Why Do Social Security Disability Rates Differ Across Regions?
By some measures, the labor market in the St. Louis Fed’s Eighth District looks quite similar to the rest of nation.1 However, when it comes workers receiving Social Security Disability Insurance (SSDI) benefits, the Eighth District has a much higher share than the rest of the country, according to a recent article in The Regional Economist by St. Louis Fed Economist David Wiczer and Senior Research Associate James Eubanks.
The authors found that within the Eighth District, SSDI recipients make up 4.1 percent of the population, which is much higher than the 2.6 percent rate for the rest of the country. In addition, they found stark differences between rural and nonrural counties within the District.
Why Look at SSDI
The authors noted that, unlike business cycle indicators such as the unemployment rate, SSDI is slow to adjust and reflects a long-term trend.
“Whereas indicators like median wage growth tell us how the average worker is doing, SSDI tells us more about how the least prosperous worker is doing,” Wiczer and Eubanks wrote. “Those who receive disability insurance very rarely work again, but benefits—which average about $1,200 per month—are scarcely as much income as even unskilled workers can make.”
Variations in Disability Rates across Geographic Regions
Wiczer and Eubanks examined why there is so much variation in disability rates across geographic regions. They noted that it is well-established that health outcomes differ across regions, with geographic differences in behavior, genetics and health care potentially contributing to these variations. However, SSDI not only tracks health outcomes across geographic regions, it also responds to differences in economic conditions.
“In a region with ample job opportunities, workers who suffer physical disabilities are more likely to be able to find work that is suitable for their skills and capabilities,” they explained. “However, in a region with relatively sparse jobs and where many of the jobs have fundamental manual requirements, it will be difficult for disabled people to find work.”
The authors added that these economic differences affect the likelihood that a worker applies for SSDI and that the Social Security Administration (SSA) explicitly considers these economic factors when granting benefits.
The Role of “Vocational Considerations”
Wiczer and Eubanks explained that the SSA awards process introduces criteria sequentially, considering new factors at each stage.
Initially, disability is decided purely on the applicant’s health condition, they noted. For marginal cases, when there is a clear health problem, but not one that obviously prevents all work of any kind, the SSA will examine “vocational considerations,” or the worker’s other job prospects, according to the authors.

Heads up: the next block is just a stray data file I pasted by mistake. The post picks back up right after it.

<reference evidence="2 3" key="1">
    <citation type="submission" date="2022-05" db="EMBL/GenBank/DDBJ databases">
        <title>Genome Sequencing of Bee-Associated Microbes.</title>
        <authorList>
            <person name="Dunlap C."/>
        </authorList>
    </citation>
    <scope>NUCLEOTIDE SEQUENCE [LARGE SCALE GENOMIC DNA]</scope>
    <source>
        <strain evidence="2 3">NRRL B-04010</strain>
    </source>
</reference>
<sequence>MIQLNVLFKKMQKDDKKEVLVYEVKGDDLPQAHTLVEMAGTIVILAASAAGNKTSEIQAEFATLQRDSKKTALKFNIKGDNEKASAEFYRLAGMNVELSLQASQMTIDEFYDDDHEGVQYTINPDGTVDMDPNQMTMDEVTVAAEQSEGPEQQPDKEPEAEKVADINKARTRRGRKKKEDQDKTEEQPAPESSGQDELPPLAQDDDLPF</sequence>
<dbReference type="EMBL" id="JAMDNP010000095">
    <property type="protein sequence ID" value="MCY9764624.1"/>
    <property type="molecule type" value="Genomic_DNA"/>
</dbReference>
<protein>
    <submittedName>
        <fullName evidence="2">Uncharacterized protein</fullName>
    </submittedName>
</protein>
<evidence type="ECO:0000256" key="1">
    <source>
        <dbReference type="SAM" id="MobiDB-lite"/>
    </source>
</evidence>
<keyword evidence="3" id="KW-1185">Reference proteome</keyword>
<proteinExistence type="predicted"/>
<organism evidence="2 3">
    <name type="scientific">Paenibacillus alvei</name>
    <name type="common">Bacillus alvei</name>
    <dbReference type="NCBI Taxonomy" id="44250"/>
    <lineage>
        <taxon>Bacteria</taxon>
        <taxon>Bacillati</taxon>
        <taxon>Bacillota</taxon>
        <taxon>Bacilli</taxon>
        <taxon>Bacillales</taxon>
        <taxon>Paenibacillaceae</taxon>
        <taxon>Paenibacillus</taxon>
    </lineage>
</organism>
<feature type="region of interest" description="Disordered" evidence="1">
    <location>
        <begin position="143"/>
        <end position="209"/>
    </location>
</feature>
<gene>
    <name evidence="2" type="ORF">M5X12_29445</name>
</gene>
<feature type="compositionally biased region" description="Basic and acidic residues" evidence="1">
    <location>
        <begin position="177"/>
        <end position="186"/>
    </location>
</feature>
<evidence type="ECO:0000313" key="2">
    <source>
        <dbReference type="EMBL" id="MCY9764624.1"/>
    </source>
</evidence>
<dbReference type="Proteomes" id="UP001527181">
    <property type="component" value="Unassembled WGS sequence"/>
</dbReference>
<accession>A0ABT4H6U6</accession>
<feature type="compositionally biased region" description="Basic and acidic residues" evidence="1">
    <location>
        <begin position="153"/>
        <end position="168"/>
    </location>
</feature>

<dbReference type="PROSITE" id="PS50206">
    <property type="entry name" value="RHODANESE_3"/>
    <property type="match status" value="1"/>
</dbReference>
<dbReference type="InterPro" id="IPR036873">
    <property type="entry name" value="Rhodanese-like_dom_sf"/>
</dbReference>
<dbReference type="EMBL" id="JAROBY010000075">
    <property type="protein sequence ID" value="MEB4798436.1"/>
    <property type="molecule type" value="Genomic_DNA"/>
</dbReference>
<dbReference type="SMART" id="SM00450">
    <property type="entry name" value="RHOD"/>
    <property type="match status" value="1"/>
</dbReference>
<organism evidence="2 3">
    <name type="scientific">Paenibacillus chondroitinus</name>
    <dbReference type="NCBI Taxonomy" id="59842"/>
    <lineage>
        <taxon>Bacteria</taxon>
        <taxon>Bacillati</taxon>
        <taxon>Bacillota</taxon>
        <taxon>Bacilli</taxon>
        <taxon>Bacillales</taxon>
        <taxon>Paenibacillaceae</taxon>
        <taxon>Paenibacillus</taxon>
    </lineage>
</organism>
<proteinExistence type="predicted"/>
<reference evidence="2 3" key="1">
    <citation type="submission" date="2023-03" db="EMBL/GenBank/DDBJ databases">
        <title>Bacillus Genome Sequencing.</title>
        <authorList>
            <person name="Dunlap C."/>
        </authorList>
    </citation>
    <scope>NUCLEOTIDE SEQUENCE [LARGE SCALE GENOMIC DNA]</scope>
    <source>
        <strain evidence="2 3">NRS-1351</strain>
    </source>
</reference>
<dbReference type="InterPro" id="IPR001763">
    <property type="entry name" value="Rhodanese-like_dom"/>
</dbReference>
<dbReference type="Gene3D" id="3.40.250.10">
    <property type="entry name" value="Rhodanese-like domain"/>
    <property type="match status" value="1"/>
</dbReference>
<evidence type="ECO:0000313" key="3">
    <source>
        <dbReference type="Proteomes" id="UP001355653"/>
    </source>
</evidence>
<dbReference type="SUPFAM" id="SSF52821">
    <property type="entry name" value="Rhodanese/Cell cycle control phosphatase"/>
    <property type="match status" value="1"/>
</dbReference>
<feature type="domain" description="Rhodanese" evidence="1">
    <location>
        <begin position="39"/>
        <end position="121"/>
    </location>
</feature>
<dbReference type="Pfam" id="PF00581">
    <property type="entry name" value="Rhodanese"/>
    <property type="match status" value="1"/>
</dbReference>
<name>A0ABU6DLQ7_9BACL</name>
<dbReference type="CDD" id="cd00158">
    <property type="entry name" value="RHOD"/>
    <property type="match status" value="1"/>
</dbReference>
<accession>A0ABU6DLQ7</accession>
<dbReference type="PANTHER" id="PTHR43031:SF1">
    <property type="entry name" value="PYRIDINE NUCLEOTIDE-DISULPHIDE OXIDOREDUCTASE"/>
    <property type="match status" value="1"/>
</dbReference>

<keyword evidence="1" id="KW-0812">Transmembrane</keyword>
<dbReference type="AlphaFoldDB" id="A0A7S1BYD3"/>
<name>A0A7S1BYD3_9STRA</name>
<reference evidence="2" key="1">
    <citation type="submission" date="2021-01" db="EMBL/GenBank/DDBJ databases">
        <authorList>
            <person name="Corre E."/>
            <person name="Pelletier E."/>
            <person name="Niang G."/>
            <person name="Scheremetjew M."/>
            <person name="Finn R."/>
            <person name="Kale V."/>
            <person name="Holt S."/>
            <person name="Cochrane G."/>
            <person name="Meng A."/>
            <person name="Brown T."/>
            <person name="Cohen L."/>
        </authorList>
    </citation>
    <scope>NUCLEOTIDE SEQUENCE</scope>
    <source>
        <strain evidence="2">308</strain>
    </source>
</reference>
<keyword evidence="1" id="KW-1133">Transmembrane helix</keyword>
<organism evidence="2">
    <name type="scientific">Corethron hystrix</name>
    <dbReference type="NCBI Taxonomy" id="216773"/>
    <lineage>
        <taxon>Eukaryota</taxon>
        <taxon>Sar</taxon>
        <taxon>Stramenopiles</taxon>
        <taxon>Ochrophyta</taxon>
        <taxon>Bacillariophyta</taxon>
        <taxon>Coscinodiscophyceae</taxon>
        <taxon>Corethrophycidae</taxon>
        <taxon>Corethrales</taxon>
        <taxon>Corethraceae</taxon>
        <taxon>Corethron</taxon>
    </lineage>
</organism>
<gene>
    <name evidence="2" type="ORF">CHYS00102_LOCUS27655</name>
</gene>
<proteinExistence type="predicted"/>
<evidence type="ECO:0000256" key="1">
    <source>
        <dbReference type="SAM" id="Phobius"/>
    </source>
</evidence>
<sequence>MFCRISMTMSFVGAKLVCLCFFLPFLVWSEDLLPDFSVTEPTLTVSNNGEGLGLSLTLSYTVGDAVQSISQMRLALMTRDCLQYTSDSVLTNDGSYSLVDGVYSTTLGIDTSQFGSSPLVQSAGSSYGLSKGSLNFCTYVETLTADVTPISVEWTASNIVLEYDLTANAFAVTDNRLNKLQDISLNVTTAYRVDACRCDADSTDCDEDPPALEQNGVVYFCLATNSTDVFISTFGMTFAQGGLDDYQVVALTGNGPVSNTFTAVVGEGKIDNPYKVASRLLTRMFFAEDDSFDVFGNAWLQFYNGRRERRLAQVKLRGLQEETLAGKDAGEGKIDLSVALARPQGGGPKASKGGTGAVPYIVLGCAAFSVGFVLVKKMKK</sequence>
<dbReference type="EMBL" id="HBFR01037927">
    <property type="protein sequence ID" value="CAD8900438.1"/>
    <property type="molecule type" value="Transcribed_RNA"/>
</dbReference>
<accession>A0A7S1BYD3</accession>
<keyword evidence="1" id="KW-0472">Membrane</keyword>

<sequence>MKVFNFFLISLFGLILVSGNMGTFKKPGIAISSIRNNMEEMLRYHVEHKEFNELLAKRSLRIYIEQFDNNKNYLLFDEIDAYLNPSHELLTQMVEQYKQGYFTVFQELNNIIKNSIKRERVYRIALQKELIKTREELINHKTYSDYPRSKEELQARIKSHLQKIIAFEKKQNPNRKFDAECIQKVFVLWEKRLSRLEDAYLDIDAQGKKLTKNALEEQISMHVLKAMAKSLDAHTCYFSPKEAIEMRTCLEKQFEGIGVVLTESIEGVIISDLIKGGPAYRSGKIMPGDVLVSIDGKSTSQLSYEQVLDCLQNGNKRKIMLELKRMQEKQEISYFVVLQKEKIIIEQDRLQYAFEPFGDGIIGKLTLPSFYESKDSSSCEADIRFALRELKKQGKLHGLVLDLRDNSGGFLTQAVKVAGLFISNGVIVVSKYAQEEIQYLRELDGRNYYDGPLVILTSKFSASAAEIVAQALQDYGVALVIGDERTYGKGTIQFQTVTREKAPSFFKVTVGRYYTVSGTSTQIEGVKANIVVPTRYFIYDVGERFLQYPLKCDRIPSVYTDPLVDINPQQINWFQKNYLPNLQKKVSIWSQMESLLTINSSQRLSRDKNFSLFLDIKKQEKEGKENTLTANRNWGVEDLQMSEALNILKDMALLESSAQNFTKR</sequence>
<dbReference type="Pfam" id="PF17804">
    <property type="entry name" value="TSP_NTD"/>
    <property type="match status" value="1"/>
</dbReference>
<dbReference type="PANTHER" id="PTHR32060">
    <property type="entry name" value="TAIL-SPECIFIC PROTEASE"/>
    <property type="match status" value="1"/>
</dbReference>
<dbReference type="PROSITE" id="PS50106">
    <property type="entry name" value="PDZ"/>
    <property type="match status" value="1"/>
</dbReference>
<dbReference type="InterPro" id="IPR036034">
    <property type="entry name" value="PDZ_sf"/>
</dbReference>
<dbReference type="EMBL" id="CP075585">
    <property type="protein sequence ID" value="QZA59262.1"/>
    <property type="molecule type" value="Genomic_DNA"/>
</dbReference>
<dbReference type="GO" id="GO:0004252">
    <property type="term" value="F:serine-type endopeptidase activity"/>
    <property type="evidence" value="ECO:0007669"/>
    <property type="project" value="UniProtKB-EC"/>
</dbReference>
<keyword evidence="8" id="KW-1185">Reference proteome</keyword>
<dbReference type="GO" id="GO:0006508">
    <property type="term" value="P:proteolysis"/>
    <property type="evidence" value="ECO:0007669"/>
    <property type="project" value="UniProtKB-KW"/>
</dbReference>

“Increasingly, these marginal cases are becoming the norm,” Wiczer and Eubanks noted, adding that vocational consideration cases have been an important factor behind the rise in disability over time.
The authors noted that since 1984, SSDI rolls have increased steadily, tripling as a fraction of the population, even as the eligibility criteria have remained mostly unchanged. Meanwhile, vocational considerations have risen from about 25 percent of awards to about 60 percent, they wrote.
“These economic criteria have a prominent role in the SSDI awards process,” Wiczer and Eubanks explained. “So, we could reasonably expect that disability rates would follow the great disparities in job opportunities across counties. Time and again, we are reminded that regions have diverged economically—so too have SSDI rates, in part because its awards process responds to the economic conditions its applicants face.”
Stark Disparities in the Eighth District
Within the Eighth District, there are also large differences in disability rates, especially when comparing rural and nonrural counties, Wiczer and Eubanks wrote.
For example, there are clear patterns of concentrations of disability in the Ozarks region that spans north-central Arkansas and southeastern Missouri, as well as in north-central Mississippi. (For a map showing these patterns, see the article “Disability Rate Exceeds Nation’s; Problem Is Worse in Rural Areas.”)
“These rural areas are historically very poor, and employment opportunities have always been scant,” Wiczer and Eubanks wrote. “In these regions, a worker whose health prevents physically demanding work will find it difficult to obtain other employment opportunities. The result, as we see, is a high incidence of disability.”
Notes and References
1 Headquartered in St. Louis, the Eighth Federal Reserve District comprises all or parts of Arkansas, Illinois, Indiana, Kentucky, Mississippi, Missouri and Tennessee.
- Regional Economist: Disability Rate Exceeds Nation’s; Problem Is Worse in Rural Areas
- On the Economy: The Growing Skill Divide in the U.S. Labor Market
- On the Economy: Earnings Inequality and Social Security Disability Payments